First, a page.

Today we’d like to introduce you to Dmitry Samarov.
Dmitry, we’d love to hear your story and how you got to where you are today both personally and as an artist.
Moscow, USSR, 1977
Two things happened that year: I started collecting stamps and my folks made me begin playing violin. I was six, going on seven. My stamp-collecting would intensify after we immigrated to the U.S. in 1978 and I would keep asking to quit violin every year until I was finally allowed to at the age of fourteen.
I don’t remember a time when I didn’t draw. The cancelled Soviet stamps in my vinyl and cardboard album were my first formative examples of what art was or could be. Stamps and illustrations in Soviet children’s books. Because free expression was severely curtailed under that totalitarian regime, many of the country’s best writers and artists turned to children’s literature for a creative outlet. There they could indirectly criticize the state and share what was in their hearts and there’d be a chance it might be published, seen and read.
The influence of the violin is more indirect, or rather, it is by negative example. There’s a chance I might’ve gone into music rather than painting had I been given a different instrument to play. The violin is a neurotic, unforgiving thing and orchestral music is still like nails on a chalkboard to me. Nevertheless, I don’t remember a day when I didn’t listen to at least a song or two. Music has haunted me my whole life.
In my teens, I studied with Alexander Okun, a fellow Soviet emigre and a working theatrical set designer. Going up to his attic studio in Winthrop, Massachusetts, gave me one of my first notions of what an artist’s day-to-day looks like.
I went on to evening figure-drawing classes at M.I.T., where my father worked. I was the only high school kid in the class, but it felt natural and right for me to be there. The drawings I did during those sessions got me into art school—first at Parsons in New York, then S.AI.C. here in Chicago.
Upon graduation from S.A.I.C. in 1993, I moved back to Boston, where my family still lives, and began driving a cab. I tried grad school but dropped out after a semester, realizing I didn’t want to be in school anymore and didn’t want to teach—the only practical reason for a painter to be there—and be part of the problem. Higher education in this country is basically a Ponzi scheme overdue for collapse and I wanted no part of it, even back in 1994.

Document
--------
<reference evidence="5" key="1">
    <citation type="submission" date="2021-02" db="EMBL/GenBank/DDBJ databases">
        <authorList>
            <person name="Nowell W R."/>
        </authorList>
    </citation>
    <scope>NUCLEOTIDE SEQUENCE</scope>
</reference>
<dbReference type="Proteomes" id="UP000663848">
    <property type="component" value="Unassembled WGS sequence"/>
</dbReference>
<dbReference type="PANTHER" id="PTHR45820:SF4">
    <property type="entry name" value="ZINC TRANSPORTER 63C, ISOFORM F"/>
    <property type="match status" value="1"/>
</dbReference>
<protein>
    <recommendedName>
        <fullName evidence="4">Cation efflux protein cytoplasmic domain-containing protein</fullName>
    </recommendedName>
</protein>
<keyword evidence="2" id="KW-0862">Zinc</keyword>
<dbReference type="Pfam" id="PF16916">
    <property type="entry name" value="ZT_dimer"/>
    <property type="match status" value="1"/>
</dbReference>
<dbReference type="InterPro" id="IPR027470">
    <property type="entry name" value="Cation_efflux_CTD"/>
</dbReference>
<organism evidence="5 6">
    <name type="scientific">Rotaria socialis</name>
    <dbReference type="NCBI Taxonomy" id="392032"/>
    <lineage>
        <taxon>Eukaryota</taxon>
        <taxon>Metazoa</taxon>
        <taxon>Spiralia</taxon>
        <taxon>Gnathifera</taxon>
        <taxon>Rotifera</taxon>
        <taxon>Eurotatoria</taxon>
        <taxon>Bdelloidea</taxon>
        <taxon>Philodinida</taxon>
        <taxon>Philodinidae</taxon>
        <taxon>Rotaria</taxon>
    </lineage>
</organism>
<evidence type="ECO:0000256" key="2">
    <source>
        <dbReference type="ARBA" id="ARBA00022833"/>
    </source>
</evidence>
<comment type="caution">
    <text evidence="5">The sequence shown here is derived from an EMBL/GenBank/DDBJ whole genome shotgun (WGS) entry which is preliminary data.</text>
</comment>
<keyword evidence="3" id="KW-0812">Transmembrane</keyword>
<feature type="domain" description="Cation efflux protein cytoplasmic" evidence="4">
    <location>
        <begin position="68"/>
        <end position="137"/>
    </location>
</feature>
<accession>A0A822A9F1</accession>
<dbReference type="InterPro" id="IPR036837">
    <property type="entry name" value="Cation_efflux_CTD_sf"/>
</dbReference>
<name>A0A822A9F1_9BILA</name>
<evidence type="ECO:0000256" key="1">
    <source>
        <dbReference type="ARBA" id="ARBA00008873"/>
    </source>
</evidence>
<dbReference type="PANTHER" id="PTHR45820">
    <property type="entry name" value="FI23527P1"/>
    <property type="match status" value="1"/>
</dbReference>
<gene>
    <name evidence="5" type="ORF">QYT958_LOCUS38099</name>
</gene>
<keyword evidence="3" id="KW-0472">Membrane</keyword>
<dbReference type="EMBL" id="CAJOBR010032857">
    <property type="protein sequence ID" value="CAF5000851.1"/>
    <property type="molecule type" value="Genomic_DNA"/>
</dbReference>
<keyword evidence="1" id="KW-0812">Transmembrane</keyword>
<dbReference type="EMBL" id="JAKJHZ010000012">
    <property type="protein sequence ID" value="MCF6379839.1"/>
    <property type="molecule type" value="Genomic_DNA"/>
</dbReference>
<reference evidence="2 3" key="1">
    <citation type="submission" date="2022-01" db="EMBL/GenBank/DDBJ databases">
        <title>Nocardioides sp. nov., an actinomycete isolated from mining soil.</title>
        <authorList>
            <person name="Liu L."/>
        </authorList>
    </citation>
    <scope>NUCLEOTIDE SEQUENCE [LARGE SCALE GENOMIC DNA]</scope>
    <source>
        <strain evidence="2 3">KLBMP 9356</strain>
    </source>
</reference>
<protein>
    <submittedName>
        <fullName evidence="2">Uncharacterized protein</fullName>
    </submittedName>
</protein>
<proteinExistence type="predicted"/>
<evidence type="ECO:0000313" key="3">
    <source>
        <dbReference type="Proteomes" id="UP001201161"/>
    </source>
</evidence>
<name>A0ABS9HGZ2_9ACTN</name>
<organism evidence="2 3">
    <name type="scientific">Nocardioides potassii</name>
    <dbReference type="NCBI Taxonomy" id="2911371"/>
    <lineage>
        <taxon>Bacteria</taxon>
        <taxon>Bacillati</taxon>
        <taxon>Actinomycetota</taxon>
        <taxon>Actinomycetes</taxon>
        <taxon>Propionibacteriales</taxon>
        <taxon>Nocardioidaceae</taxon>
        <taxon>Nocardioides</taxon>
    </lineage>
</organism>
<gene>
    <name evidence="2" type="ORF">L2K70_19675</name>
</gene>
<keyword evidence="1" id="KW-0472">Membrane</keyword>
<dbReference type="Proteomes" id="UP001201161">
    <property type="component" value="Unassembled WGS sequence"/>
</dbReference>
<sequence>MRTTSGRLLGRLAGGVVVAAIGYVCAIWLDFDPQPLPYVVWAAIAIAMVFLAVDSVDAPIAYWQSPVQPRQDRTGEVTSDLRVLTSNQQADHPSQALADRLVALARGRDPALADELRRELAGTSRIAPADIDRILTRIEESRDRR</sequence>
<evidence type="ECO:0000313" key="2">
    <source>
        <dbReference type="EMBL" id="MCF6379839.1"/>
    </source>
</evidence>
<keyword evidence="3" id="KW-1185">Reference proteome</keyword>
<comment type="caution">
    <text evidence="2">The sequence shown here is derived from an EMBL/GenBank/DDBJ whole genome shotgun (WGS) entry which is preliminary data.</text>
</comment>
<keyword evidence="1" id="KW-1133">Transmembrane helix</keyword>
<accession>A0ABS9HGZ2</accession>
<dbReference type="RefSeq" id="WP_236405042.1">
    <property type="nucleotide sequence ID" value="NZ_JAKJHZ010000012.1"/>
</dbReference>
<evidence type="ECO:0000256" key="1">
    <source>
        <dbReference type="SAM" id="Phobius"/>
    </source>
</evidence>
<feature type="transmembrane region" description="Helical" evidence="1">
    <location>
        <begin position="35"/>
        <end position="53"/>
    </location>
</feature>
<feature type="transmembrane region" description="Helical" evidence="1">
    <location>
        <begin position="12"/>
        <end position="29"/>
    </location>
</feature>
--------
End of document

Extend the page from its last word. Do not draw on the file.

Driving a cab for three years in Boston, then, after a break, another nine years in Chicago, turned me into a writer. I’ve published two illustrated work memoirs: Hack—Stories from a Chicago Cab (University of Chicago Press, 2011) and Where to? —A Hack Memoir (Curbside Splendor, 2014). I now write art, theater, movie, and book reviews for local papers like the Chicago Reader to earn a living, in addition to art sales, illustration, and bartending.
I have always enjoyed working from life. Looking at something or someone and attempting to find marks to represent what I see is an endless and ever-challenging way of working.
We’d love to hear more about your art. What do you do you do and why and what do you hope others will take away from your work?
I draw with markers on CTA buses and trains. I draw ballpoint pen sketches of bands playing at places like the Empty Bottle. I paint pictures of my bookshelves in oil and gouache. I paint portraits with Sumi ink.
One way or the other all my art is about living in a city. I have now lived in Chicago for twenty-four of my forty-seven years, so I guess I can call myself a Chicago artist.
Artists face many challenges, but what do you feel is the most pressing among them?
The internet has falsely put the notion into the public’s head that art is free. It isn’t. Not for the people who devote their lives to it. So, the biggest challenge today, as it always has been throughout history, is getting paid.
Do you have any events or exhibitions coming up? Where would one go to see more of your work? How can people support you and your artwork?
I have a show of new bookshelf paintings called “Still Judging ’em by Their Covers” up at the Rainbo Club in Ukrainian Village through May 17th. I will have a show of my CTA drawings opening at Firecat Projects on August 24th and a large survey exhibition of work going back over twenty years opening at Dominican University’s O’Connor Gallery in River Forest, Illinois on September 12th.
You can read my writing regularly in the Chicago Reader and if you need a portrait of your dog, cat, parakeet, or significant other, don’t hesitate to drop me a line at firstname.lastname@example.org.
For the photo: Paul Germanos
All art: Dmitry Samarov